03 September 2020

Critique: The great cleave

I love seeing how people’s approaches to posters change over time. I am tickled we have a trio of posters from Nadav Ben-Assa. Click any of them to enlarge!

"You are what you cleave" poster 1

This first iteration is a clean, straightforward design that shows lots of good design decisions. There a clean columnar layout. The text and images are integrated. The margins are generous and have lots of white space.

The “In a nutshell” section has a few decisions that I might question. “In a nutshell” is clearly a summary box. The logical places to put a summary are the top left or bottom right. The sidebar in the bottom middle is okay. But I wonder if the sidebar is in that position “because it fit there,” rather then, “This is where it should go, so I’ll make it fit.”

There are some parts of the poster I would like to see more edges aligned.

Perhaps the main issue with this first iteration is that it doesn’t have a lot of personality. The title bar is a sort of unassuming brown. The sort of colour you might expect a 1970s kitchen to be.

Version 2 of this project does not have that issue.

"You are what you cleave" poster 2

Right away, you can see so much more personality! The colour choices are more bold and frankly, more fun. The title has gone from a generic sans serif to a condensed typeface that is bigger and easier to read. The text and images are integrated in a more sophisticated way.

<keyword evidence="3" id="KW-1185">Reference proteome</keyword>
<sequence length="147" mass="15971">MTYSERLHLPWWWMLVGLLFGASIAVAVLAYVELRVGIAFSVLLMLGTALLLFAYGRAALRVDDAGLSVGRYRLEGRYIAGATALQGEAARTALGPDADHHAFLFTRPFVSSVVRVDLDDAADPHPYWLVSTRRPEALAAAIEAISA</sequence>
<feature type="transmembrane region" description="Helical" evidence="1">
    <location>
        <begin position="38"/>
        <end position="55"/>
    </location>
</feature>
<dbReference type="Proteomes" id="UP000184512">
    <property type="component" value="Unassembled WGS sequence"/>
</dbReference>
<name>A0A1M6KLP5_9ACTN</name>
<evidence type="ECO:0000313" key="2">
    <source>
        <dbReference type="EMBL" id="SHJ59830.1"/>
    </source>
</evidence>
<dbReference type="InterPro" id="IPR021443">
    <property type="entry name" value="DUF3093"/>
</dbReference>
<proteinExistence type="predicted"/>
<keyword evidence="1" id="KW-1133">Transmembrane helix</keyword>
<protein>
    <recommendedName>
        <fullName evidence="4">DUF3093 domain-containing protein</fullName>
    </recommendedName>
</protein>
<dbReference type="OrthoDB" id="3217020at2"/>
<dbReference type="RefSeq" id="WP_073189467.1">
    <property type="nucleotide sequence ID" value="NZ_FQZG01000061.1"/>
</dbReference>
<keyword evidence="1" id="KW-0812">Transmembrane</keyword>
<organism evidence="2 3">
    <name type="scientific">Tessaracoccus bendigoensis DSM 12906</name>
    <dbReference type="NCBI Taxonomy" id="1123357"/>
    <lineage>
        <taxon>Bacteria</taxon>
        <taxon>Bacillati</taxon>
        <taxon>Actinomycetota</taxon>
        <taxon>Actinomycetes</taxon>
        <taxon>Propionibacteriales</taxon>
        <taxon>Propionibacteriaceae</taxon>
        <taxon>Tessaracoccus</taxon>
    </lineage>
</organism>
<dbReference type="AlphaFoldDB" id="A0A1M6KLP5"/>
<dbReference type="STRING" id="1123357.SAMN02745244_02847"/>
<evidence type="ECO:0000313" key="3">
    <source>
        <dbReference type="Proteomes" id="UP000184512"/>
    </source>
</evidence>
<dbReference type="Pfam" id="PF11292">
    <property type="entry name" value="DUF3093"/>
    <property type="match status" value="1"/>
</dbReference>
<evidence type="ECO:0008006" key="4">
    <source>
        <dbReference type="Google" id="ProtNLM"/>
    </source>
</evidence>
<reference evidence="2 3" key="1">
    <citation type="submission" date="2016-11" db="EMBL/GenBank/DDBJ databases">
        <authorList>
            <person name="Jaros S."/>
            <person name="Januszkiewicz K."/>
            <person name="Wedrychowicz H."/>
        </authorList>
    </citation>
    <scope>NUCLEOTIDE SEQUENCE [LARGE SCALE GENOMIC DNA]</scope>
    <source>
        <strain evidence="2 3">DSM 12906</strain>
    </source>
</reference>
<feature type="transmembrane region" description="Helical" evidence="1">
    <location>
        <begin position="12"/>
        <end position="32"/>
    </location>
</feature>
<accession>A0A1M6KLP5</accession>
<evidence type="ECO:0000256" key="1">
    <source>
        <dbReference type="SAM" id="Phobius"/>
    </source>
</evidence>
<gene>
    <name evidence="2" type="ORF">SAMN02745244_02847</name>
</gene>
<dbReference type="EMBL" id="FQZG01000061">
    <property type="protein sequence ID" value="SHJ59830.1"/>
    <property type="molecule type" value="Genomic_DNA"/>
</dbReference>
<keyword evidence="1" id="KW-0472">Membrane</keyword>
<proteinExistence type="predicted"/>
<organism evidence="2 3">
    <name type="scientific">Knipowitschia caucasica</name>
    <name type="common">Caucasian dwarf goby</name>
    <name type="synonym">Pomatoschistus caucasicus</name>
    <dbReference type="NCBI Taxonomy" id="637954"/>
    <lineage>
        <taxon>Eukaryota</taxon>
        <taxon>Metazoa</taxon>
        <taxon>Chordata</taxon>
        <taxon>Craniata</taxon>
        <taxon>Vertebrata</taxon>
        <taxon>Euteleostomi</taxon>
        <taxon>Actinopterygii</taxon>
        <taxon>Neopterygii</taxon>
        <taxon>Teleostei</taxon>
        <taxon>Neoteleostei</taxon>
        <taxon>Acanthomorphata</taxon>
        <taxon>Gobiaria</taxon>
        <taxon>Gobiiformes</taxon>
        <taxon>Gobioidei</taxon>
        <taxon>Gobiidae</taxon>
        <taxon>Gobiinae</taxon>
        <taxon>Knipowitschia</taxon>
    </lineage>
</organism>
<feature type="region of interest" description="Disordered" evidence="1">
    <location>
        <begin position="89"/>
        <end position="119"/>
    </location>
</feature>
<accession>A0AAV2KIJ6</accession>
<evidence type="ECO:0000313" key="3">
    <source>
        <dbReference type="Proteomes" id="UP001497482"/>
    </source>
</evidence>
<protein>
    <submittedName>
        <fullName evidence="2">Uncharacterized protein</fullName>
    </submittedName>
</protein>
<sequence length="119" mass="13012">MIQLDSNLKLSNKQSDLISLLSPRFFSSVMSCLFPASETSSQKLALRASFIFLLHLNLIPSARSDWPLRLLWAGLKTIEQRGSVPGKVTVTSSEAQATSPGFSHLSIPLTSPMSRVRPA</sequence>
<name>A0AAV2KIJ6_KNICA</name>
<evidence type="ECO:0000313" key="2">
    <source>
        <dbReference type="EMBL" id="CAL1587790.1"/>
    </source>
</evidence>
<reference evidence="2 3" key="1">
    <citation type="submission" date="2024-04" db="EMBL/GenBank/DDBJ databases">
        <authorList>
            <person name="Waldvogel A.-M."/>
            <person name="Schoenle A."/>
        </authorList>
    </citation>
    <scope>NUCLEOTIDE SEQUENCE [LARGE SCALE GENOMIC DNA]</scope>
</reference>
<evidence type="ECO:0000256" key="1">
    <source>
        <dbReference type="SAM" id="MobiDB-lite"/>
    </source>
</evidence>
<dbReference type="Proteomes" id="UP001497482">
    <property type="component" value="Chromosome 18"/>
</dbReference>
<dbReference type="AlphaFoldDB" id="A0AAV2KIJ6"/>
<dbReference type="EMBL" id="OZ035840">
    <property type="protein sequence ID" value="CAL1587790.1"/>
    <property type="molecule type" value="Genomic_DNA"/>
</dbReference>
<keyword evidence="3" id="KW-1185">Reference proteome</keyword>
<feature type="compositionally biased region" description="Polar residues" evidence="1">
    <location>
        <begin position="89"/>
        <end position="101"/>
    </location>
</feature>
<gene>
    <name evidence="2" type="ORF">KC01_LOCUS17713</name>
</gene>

The is still one thing that immediately makes me twitchy. The use of numbers to signpost the reading order is excellent. However, it does draw attention to “5. References” down in the lower right corner. You travel from section “1” to section “4” easily, then... you have to throw the car in reverse and back up all the way to the other side of the poster. Because the poster is in portrait mode, the distance from corner to corner isn’t great, but it’s jarring to glance at the poster and see, “1, 2, 5, 3, 4.”

Just remove the number “5” and the problem goes away. You don’t need to give directions to optional fine print.

Version 3 clearly has some of the same DNA as version 2.

"Same strain - different phenotype?" poster

The signposting issue is gone, and the numbers fall in their expected order! 

The more confident colour choices are starting to extend into the figures used. Compare this to the first poster, and you can see how many more little spots of colour are popping out.

There also seems to be less text in this version than the previous two.

The title, you note, has changed. Nadav liked the title, but it wasn’t connecting with the audience. I think this is a good lesson: you only improve certain things by testing it out on other people.

There is a very clear improvement in graphic design with each version. We can all only hope to improve as much as Nadav!

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